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Rwanda: arrest of YouTubers and members of the opposition accused of "spreading rumors"

2021-10-14T21:27:20.634Z

Six people, including the host of a YouTube channel and three members of an opposition party, were arrested Wednesday in Rwanda, accused of ...



Six people, including the host of a YouTube channel and three members of an opposition party, were arrested Wednesday in Rwanda on charges of

"spreading rumors"

aimed at undermining the government, AFP learned from Thursday. of the police.

Among those arrested is Thoneste Nsengimana of the Umubavu TV YouTube channel, which has more than 16 million views and on which Rwandans have been called to denounce human rights violations allegedly carried out by the government.

Read alsoRwanda: the heavy legacy of Mitterrand encumbers the socialists

"This is an organized group that intends to spread rumors aimed at causing uprisings or unrest among the population by using different social media platforms,"

Thierry Murangira told AFP on Thursday. - speech of the Rwandan Bureau of Investigation (RIB).

In a statement Wednesday evening, the RIB urged Rwandans to be wary of certain social media commentators who seek to

“undermine national security”

and the government, and recalled that

“anyone arrested will be prosecuted”.

Victoire Ingabire, founder of the non-approved Dalfa Umurunzi (Development and Freedom for All) movement and opposition figure to President Paul Kagame, said a total of seven people had been arrested, including six members of her party.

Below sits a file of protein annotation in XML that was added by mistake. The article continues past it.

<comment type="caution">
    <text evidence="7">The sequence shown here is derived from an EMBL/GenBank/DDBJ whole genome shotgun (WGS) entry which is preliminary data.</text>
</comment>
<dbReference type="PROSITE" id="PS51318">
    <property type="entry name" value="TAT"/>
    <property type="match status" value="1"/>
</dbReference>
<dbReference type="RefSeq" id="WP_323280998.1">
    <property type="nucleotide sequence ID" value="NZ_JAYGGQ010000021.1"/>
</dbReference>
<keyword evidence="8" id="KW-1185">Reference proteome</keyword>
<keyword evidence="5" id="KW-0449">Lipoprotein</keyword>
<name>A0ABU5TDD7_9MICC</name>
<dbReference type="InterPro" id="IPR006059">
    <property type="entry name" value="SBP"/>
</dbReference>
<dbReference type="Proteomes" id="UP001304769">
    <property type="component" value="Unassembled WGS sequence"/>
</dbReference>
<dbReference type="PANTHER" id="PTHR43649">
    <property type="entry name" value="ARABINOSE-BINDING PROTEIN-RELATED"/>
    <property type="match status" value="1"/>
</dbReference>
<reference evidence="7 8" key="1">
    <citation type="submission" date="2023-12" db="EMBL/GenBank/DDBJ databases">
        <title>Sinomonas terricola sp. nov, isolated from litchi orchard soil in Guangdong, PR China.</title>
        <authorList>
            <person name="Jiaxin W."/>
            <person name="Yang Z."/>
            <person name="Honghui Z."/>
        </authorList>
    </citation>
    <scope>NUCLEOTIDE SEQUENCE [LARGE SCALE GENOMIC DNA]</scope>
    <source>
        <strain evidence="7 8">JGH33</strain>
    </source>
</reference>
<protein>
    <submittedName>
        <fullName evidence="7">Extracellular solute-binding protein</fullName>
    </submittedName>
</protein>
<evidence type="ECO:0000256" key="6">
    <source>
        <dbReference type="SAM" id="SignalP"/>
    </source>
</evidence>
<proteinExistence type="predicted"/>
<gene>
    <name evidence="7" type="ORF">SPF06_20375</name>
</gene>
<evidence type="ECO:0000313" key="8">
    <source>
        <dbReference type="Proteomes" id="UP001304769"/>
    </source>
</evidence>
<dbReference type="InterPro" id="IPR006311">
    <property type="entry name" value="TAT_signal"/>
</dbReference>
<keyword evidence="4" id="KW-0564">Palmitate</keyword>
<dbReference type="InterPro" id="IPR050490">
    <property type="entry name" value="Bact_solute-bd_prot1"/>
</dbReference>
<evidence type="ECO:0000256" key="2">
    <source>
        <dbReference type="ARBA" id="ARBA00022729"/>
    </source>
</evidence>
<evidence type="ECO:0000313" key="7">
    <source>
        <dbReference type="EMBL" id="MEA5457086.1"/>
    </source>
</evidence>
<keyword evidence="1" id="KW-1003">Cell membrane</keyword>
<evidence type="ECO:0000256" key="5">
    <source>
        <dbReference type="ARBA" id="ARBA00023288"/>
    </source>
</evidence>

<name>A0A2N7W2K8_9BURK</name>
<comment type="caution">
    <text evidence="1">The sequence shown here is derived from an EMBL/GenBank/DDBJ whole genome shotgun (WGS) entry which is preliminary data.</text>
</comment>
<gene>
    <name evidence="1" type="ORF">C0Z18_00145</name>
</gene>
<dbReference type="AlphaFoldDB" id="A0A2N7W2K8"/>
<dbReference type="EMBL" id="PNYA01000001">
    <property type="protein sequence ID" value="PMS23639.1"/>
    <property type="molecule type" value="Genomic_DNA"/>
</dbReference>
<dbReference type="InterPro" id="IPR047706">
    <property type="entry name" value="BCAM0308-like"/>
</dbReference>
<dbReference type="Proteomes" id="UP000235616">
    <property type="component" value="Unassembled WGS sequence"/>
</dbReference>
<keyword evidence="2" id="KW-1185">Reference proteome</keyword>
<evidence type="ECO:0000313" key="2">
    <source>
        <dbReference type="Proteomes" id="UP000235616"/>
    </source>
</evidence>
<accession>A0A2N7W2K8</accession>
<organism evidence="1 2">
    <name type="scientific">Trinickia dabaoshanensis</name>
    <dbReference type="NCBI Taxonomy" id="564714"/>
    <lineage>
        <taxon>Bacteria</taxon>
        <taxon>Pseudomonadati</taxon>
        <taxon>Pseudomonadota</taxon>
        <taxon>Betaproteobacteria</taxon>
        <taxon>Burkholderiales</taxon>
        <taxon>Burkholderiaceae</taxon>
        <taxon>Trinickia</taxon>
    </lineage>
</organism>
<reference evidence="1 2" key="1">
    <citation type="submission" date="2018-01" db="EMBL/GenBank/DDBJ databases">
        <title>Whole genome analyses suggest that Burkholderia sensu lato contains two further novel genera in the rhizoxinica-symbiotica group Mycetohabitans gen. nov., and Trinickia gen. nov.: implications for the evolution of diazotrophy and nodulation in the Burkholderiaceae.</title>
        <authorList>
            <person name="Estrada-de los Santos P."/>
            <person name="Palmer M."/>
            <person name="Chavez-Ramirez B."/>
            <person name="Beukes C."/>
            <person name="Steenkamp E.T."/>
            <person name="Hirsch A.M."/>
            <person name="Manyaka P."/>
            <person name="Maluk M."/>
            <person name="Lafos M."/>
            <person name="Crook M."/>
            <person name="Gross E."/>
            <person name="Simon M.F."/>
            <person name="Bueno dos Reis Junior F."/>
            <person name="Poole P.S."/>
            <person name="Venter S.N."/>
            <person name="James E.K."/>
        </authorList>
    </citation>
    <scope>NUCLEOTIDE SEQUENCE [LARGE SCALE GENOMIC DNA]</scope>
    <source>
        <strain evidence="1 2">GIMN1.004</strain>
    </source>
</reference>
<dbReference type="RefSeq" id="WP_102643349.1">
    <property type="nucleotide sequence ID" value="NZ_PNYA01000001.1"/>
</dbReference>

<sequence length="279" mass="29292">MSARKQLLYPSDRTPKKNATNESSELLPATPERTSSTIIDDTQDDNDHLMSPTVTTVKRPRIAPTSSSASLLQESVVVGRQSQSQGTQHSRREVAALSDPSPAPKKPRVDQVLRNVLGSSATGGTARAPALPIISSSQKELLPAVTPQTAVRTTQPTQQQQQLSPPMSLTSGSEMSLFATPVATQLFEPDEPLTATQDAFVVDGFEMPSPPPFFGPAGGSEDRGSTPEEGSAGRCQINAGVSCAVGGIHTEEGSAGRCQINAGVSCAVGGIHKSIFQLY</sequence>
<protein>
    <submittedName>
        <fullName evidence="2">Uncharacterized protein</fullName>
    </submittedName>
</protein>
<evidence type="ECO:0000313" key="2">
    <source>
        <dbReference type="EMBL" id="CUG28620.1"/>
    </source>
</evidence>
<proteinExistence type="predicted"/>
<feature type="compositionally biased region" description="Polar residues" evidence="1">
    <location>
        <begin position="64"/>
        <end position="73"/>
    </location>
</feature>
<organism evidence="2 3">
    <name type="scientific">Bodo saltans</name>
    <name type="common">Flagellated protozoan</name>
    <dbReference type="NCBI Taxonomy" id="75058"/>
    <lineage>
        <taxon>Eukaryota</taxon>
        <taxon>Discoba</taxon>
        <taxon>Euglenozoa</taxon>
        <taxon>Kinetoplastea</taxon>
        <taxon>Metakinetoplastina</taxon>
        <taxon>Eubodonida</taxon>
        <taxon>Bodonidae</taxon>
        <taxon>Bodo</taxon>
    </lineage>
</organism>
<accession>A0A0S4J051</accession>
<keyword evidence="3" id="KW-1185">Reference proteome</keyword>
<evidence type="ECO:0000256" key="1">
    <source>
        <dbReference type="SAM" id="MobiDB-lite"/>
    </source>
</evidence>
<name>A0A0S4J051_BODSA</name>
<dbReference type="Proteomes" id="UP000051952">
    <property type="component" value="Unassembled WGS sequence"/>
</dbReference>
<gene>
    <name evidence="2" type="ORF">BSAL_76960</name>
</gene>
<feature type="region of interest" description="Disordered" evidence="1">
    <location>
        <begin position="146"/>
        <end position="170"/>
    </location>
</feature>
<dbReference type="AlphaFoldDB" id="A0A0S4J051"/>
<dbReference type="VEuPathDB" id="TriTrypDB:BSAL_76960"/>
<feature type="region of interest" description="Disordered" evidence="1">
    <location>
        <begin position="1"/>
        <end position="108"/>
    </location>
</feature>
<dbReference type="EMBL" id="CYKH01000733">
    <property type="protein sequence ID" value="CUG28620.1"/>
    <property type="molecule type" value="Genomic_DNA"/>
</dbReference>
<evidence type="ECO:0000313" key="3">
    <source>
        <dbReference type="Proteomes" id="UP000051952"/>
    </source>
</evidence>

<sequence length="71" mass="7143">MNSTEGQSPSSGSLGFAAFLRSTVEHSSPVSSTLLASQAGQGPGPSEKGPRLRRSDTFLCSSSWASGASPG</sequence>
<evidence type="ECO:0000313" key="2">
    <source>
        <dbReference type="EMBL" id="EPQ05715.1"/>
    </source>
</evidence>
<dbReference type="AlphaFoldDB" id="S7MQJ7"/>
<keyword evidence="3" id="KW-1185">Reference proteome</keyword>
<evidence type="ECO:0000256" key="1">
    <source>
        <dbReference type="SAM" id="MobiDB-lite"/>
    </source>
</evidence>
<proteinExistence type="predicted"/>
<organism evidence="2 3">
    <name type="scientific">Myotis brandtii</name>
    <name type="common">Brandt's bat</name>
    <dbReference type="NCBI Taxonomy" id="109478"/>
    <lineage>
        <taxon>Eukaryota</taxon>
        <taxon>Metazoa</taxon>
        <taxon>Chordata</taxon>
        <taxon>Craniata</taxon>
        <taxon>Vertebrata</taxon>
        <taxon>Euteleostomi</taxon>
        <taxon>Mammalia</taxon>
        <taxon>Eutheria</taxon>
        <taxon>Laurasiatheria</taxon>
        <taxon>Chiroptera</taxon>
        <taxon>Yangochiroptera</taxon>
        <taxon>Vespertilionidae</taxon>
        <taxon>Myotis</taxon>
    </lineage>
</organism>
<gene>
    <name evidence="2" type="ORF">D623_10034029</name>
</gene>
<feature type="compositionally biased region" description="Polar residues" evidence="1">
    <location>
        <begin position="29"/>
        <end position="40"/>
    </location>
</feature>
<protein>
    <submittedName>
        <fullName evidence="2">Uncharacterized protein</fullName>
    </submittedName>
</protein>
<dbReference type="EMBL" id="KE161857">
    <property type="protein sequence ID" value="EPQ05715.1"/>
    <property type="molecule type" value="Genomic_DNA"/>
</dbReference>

"I take it as intimidation,"

she told AFP. Victoire Ingabire returned from exile in 2010 to run against Kagame in the presidential election, but was arrested and jailed for eight years on terrorism charges, a sentence later increased to 15 years. She was released after a presidential pardon in 2018. Several people were arrested by authorities after posting material critical of the government to YouTube, raising concern from civil rights groups. Last month, Yvonne Idamage, 42, was found guilty in particular of

"inciting violence"

and sentenced to 15 years in prison and more than 1,700 euros in fines, after accusing Kagame and his government of dictatorship.

Rwanda, led by Paul Kagame since the end of the 1994 genocide which left 800,000 dead, according to the UN, mainly Tutsi, is regularly accused by NGOs of repressing freedom of expression, critics and political opposition .

In March, Human Rights Watch expressed concern over the attitude of authorities against people using YouTube or blogs to speak out on sometimes controversial issues.

HRW then claimed that at least eight people reporting or commenting on the news - including the impact of strict anti-Covid measures that have hit the poorest hard - had been threatened, arrested or prosecuted over the past year.

Source: lefigaro

All news articles on 2021-10-14

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